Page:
From: Levelland, TX, USA
This long lasting ensemble formed in 1957 and originally hailed from the small town of Levelland, TX, just west of Lubbock. Original members included Stanley Smith (guitar), Carl Huckaby (guitar), Bob Donnell (bass), Gary Blakey (drums), Johnny Waller (piano) and brothers Jesse (saxophone) and Guy Balew (vocals). They laid down their first tracks in 1958 with now legendary record producer Norman Petty, but the material never made it to vinyl prompting a splintering of the group.
The band eventually reformed as a foursome with original members Smith and Blakey, and Charlie Hatchett (guitar) and an unknown bassist. The lineup changed yet again when they added Bobby Smith (bass), and Blakey and Hatchett left to form their own band and were replaced by Harold "Lucky" Floyd (drums, vocals) and Donnie Roberts (bass). This incarnation became extremely popular around the west Texas area, playing clubs to large turnouts, but unfortunately couldn't keep it together and eventually broke up.
The band eventually got back together yet again in Austin, TX with Bobby Smith, Floyd, and new members Gary P. Nunn (guitar), Louie Holt (guitar) and Jimmy Marriot (drums), resulting in a rather unique two drummer combination. It was this lineup that issued their first single ('The U.T.' (which stands for "untitled") b/w 'He Can't Love You') in the fall of 1962 on the Caron label, which was recorded in a garage. In late 1965, they signed with Nashville record producer Larry Parks to the Hickory label and issued the single 'The Hip' in early 1966, which became a major hit in Austin. Four more 45s followed between 1966-67, with the flip side of the final record including the excellent 'I Want To Be Free' featured here on TWOS, which was co-written by Floyd.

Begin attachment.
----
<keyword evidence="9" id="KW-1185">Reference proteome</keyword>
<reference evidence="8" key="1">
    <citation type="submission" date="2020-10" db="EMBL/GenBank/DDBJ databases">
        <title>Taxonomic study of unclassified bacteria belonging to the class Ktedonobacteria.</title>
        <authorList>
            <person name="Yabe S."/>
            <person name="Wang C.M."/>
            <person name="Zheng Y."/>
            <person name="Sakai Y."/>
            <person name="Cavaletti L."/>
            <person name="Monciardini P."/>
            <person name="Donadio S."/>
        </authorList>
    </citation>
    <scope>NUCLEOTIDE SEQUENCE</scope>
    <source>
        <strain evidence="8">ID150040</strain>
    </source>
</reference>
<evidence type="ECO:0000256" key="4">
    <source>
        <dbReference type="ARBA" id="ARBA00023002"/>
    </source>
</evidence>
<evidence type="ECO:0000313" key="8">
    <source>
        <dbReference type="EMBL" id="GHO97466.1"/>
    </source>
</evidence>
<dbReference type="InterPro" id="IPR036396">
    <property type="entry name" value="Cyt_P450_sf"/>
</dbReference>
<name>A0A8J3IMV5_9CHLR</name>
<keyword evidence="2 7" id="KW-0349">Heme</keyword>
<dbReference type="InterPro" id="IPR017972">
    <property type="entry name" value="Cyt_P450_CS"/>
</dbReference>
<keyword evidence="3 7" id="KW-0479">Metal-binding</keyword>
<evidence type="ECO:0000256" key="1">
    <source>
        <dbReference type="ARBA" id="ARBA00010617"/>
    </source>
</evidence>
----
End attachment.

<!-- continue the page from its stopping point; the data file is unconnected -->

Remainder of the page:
In 1968, Nunn and Holt decided to call it quits, prompting Floyd, Smith and Marriot to relocate to California under the moniker Pearly Gate where they made a handful of appearances on the ill-fated TV drama Judd, for the Defense. They later relocated back to Austin as the Sparkles again with Floyd, Roberts, Marriot and new member Steve Weissberg (guitar). It was this lineup that forged on into 1972 before finally splitting up for good. It should be noted that Weissberg went on to play with John Denver, while Nunn eventually became a successful country solo artist in the 80s.
Artist information sources include: The book, 'Fuzz, Acid, and Flowers Revisited' by Vernon Joynson.